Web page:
Thursday, September 27, 2007

rose pavarotti

New hybrids are often named after VIPs or name given by the growers.
This hybrid tea rose was dedicated to and named after Luciano Pavarotti.

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Those of us who are classically trained in music be it instrumental or vocal will not forget his face or his voice.
I'm an ardent fan of this tenor voice...Luciano Pavarotti's clear and warm tone and agility in execution, and his ability to hit the 'high C' note with ease which a soprano would have difficulty.
What a grand way he left this earth on 6 September 2007 in his hometown, Modena, Italy, where he was born on 12 October 1935 and surrounded by relatives and family members -- 3 grown-up daughters by his first wife of 34 years, a granddaughter and 4-year old daughter in recent marriage.
Last July he was diagnosed with pancreatic cancer.
"I dreamed to become a singer when I was four and I hear my father singing in the church with a beautiful tenor voice," he told CNN at an interview in 1991. His father was a baker and his mother, a factory worker.
He would spend his after school hours learning to sing. Then at 19, he took formal lessons on operatic singing but was not able to find employment or recognition. His pact with his parents was he would leave their nest at 30 years of age.
When he was 25, he almost quit singing due to a throat nodule but after a remarkable recovery, he entered the stage. In his autobiography, he wrote, "Everything I had learned came together with my natural voice to make the sound I had been struggling so hard to achieve."
In 1965, Luciano Pavarotti was first brought on-stage at short notice by Dame Joan Sutherland, Australian soprano diva, when the tenor for the performance of Gaetano Donizetti's "Lucia di Lammermoor" took ill during the US tour. Then he made his debut at the New York Metropolitan Opera House 3 years later. His fame grew with triumphant performances in London, Rome, Sydney and many other cities thereon...
Perhaps Pavarotti's biggest gift and legacy was when he teamed up with Placido Domingo and Jose Carreras when they performed at the 1990 Soccer World Cup...introducing operatic music to estimated 800 million people around the world. He also shared the same platform with pop singers like Bono, Vanessa Williams, and many others...
His signature aria Puccini's "Nessun Dorma" from Turandot which was the theme song at the 1990 Soccer World Cup. He was invited to sing the same aria at the 2006 Winter Olympics in Turin.
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Update: Read on the Times magazine that he left 26-million dollars in debt...is he a fool or a smart fella! (28 Oct 2007)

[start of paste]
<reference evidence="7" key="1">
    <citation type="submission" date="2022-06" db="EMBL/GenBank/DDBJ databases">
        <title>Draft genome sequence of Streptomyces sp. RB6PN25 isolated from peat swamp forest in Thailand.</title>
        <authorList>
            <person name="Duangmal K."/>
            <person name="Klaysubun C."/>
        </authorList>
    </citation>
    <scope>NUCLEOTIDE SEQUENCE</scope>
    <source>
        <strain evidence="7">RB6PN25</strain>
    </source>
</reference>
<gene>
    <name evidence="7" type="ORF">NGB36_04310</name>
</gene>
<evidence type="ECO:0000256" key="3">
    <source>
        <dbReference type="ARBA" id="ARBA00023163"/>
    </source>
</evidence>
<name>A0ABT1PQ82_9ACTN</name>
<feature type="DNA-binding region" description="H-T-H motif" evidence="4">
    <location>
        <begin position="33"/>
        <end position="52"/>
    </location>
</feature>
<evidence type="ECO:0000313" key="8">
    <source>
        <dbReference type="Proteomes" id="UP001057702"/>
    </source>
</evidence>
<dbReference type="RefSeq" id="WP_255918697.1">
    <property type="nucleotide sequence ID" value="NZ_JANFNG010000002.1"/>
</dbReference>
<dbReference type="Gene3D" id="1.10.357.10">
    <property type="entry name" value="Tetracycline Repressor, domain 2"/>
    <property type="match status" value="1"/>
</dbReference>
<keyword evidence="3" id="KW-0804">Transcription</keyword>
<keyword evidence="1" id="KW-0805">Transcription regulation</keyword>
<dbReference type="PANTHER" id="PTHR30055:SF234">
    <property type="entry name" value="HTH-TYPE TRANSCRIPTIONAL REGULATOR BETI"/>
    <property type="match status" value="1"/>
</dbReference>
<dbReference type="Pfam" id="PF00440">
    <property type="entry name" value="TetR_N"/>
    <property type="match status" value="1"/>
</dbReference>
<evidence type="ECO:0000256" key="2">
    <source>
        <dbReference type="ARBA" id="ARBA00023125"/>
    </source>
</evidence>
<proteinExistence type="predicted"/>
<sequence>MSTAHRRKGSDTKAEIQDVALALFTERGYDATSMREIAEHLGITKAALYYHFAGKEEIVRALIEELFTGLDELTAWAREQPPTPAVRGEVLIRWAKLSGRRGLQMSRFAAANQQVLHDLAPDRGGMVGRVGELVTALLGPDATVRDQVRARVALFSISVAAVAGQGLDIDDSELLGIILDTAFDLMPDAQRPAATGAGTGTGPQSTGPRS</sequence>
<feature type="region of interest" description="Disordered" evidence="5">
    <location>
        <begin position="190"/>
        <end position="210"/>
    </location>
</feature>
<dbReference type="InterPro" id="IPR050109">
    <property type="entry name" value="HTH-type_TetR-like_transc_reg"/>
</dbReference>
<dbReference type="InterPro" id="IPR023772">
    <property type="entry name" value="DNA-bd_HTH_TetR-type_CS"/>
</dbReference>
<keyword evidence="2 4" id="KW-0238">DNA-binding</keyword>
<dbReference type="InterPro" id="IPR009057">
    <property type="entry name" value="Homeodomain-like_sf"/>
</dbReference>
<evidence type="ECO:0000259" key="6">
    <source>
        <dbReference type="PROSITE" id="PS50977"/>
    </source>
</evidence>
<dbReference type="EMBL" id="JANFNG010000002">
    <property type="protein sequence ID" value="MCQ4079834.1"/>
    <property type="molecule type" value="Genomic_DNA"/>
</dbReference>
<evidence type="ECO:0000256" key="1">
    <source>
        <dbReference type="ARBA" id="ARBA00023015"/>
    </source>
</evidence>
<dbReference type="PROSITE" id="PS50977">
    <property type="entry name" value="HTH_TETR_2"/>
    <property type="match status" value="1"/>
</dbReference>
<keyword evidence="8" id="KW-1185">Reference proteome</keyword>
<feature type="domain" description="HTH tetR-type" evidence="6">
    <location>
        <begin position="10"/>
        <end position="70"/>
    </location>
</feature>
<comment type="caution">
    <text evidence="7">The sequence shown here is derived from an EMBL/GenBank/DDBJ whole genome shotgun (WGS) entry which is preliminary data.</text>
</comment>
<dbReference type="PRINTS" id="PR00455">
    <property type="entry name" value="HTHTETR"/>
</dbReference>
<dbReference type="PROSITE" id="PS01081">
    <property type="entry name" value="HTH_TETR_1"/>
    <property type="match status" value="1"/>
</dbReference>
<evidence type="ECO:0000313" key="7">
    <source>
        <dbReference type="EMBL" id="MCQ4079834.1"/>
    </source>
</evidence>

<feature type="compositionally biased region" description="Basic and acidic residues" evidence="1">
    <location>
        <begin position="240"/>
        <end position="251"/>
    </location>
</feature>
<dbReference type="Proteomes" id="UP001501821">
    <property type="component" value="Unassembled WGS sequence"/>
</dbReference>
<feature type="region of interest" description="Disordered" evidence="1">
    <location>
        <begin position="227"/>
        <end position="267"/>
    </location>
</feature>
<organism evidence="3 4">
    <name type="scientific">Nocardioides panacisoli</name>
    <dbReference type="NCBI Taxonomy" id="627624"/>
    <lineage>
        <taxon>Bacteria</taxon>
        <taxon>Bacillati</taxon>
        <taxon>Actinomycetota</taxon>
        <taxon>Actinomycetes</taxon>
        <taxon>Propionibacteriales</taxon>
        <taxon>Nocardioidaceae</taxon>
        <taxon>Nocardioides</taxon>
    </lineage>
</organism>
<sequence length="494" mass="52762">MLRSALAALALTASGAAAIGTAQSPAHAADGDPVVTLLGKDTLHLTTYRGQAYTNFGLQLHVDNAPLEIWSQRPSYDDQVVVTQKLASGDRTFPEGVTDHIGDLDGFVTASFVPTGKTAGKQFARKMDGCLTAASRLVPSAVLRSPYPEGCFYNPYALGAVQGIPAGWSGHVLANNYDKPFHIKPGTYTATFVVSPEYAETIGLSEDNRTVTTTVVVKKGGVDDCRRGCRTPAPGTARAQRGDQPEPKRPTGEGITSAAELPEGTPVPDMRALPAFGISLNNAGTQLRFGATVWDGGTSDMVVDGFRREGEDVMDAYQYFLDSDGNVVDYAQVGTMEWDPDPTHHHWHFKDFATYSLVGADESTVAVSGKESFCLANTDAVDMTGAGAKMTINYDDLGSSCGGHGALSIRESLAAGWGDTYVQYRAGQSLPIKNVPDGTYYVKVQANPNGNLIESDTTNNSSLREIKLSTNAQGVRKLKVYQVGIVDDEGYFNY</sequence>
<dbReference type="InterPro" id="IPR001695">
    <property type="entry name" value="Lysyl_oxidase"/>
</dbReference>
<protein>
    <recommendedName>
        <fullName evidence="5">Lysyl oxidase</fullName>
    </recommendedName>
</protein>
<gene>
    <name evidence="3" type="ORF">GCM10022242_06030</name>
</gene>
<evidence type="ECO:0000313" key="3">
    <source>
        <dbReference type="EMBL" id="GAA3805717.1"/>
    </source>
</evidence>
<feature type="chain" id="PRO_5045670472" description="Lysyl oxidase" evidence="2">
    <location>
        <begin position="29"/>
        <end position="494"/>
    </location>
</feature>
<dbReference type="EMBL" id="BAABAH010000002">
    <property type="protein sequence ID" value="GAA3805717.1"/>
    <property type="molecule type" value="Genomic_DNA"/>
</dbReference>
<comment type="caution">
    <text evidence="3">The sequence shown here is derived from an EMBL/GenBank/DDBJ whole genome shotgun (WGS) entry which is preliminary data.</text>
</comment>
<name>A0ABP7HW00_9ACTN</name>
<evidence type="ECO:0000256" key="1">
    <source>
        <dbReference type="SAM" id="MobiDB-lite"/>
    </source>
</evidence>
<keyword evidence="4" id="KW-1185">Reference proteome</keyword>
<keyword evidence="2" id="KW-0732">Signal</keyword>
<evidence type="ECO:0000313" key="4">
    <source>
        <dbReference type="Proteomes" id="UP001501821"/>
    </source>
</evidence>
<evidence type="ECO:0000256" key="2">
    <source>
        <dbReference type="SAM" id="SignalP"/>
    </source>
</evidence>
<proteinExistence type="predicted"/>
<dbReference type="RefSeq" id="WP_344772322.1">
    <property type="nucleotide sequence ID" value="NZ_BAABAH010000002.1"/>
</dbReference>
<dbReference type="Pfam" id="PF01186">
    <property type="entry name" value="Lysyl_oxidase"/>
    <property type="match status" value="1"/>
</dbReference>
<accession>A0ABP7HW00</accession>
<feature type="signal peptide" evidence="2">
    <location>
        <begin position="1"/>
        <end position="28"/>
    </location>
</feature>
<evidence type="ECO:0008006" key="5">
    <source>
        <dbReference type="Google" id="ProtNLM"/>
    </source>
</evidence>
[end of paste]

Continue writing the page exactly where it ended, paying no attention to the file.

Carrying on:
14 comments:

Bob said...

Wonderful post about an truly outstanding individual . . . except for one thing: He left his wife of many years for a woman old enough to be his grandchild. Guess that's important for some males - out with the old and in with the new. For the rest of us, there's something about a lady you've spent your whole life with who's become and will always be sooooo very special.

twilite said...

Bob: I was disappointed about this aspect of his life too. Thank you for highlighting this. I guess there can't be an exceptionally faithful man especially those famous ones I mean.

Pauline said...

I will comment on the rose for it is of great beauty. You did a very nice post here on a talented individual.

twilite said...

Pauline: thank you.

Joy Des Jardins said...

A beautiful rose...for a beautiful voice. He was truly wonderful. This was a really nice post Lea.

twilite said...

Joy: thank you.

Educator-To-Be said...

A very beautiful post. Thank you very much. Amy

twilite said...

Hi Amy. Thank you for your visit.

Mother of Invention said...

Thr rose is rich in colour as he was! I don't like that he left his wife and I never quite understand the big attraction a young girl has for a much older man.
He had an amazing career.

OldOldLady Of The Hills said...

Lovely tribute to a GREAT GREAT Opera Star! That he bridged that abyss between the formal world of Opera and the Pop culture was a wonderful acheivement because he helped to introduce so very many people to Opera who might never ever would have been exposed to it...
I'm sorry to admit that his personal life was a disappointment to me as a woman...It was just such a cliche!!! OY! And so many people were hurt by this--I mean people very close to him...His wife of 34 years and his children.
Sometimes I do not understand men and their needs....!

twilite said...

Naomi: I was glad that he bridged the abyss. Many of my friends who played an instrument dislike the classical scene because of its snooty-ness -- a presumption the classical people are better than the pop scene who they classified as 'crooners'.

I enjoy the pop songs because of the lyrics and the singers sing from their hearts and the words are audible.


Naomi & MOI: Yes I was saddened when he left his wife after 34 years and his grown-up daughters. My respect for him dropped drastically as by then, he has lost the timbre in his voice. I still like his earlier recordings.

twilite said...

MOI: I thought she was really ugly. A young woman knows how to get an old man I presume.

This reminds me -- Michael Douglas who left his longstanding wife for the young English chic...can't recall her name.

I certainly don't understand some women!!!

Bob said...

Michael Douglas?! Now there's another real piece of work for a man. What a pig! What a dirty old man he is!!

twilite said...

bob: hohoho...